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    Preservative-free
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    No HFCS

​Cons

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    Higher than expected sodium content
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    Needs thorough shaking before use otherwise bottle neck may block
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    Risk of bottle leaking during shipping

2. Kikkoman Gluten Free Teriyaki Sauce 

Highlighted Features

  • 10 fl. oz certified gluten free teriyaki sauce and marinade
  • Ideal for cooking with, marinating or using as a condiment
  • Includes natural flavors alongside wine, onion, garlic and soy sauce
  • Does not contain any preservatives, MSG or high-fructose corn syrup

Made with soy sauce made with rice instead of wheat, the Kikkoman gluten free teriyaki sauce (10 fl. oz) is certified gluten free. It also contains wine, onion powder, garlic powder and natural flavors. It is free from preservatives, high-fructose corn syrup and MSG. This is a marinade and sauce which is suitable for cooking and table use. Like any teriyaki sauces, this can be on the salty side and it does come in a smaller 10 fl. oz bottle which costs more than regular teriyaki sauce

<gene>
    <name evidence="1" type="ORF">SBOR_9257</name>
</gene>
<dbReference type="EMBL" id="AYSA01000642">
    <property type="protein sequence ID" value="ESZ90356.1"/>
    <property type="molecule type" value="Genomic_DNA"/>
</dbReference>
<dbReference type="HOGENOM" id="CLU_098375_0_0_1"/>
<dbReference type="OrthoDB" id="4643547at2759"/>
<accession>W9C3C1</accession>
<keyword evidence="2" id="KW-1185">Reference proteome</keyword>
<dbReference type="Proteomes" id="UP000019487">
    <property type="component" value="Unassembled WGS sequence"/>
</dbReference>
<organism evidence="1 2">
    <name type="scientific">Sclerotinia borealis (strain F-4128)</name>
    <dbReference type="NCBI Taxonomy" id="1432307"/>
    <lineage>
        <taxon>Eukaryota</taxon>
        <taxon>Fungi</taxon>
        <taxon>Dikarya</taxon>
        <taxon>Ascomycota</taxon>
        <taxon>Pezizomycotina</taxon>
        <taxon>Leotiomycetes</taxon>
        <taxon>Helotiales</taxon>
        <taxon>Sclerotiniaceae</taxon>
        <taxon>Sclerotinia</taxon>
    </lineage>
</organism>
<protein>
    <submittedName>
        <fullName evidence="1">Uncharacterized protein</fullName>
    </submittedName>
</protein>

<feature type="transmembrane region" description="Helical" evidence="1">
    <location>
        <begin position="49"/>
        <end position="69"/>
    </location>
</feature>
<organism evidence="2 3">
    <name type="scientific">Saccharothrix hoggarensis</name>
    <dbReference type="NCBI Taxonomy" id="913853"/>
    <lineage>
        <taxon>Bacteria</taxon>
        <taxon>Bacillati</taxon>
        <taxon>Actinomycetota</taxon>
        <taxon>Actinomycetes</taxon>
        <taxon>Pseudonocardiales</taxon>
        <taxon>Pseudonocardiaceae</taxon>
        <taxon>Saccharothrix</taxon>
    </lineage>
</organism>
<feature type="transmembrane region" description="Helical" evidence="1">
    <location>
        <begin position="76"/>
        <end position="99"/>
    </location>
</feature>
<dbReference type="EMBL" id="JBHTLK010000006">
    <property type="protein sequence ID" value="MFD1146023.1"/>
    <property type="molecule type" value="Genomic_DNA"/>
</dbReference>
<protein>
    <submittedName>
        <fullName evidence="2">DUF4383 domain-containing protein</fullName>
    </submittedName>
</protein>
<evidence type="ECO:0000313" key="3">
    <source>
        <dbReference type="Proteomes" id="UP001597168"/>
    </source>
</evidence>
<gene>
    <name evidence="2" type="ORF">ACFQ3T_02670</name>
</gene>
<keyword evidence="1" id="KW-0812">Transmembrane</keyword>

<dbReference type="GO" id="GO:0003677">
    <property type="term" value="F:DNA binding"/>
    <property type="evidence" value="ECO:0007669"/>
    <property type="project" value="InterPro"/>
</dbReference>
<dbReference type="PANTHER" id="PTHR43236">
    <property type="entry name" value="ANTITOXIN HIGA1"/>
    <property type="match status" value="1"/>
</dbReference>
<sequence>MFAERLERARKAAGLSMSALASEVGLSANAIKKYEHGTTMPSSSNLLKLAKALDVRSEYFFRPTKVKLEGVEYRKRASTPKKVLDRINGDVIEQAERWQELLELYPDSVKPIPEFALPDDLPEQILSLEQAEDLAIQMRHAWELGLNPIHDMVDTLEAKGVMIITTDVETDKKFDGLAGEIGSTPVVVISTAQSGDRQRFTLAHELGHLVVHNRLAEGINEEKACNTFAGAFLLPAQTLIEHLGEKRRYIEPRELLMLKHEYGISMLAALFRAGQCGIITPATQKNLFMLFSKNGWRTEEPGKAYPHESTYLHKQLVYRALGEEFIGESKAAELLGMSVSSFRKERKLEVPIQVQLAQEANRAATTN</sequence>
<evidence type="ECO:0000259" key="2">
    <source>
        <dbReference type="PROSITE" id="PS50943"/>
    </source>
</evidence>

​Pros

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    Teriyaki marinade and sauce
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    Gluten free
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    MSG and HFCS free
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    No preservatives

​Cons

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    May taste quite salty
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    Comes in a small 10 fl. oz bottle
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    Will cost more than regular teriyaki sauce

3. Red Shell Teriyaki Sauce

Highlighted Features

  • A 12 fl. oz glass bottle of premium teriyaki sauce
  • Contains soy sauce, wines, fresh garlic and ginger, onion and spices
  • Does not contain any trans fats or saturated fats
  • An all-purpose sauce which is suitable for cooking and as a condiment/dipping sauce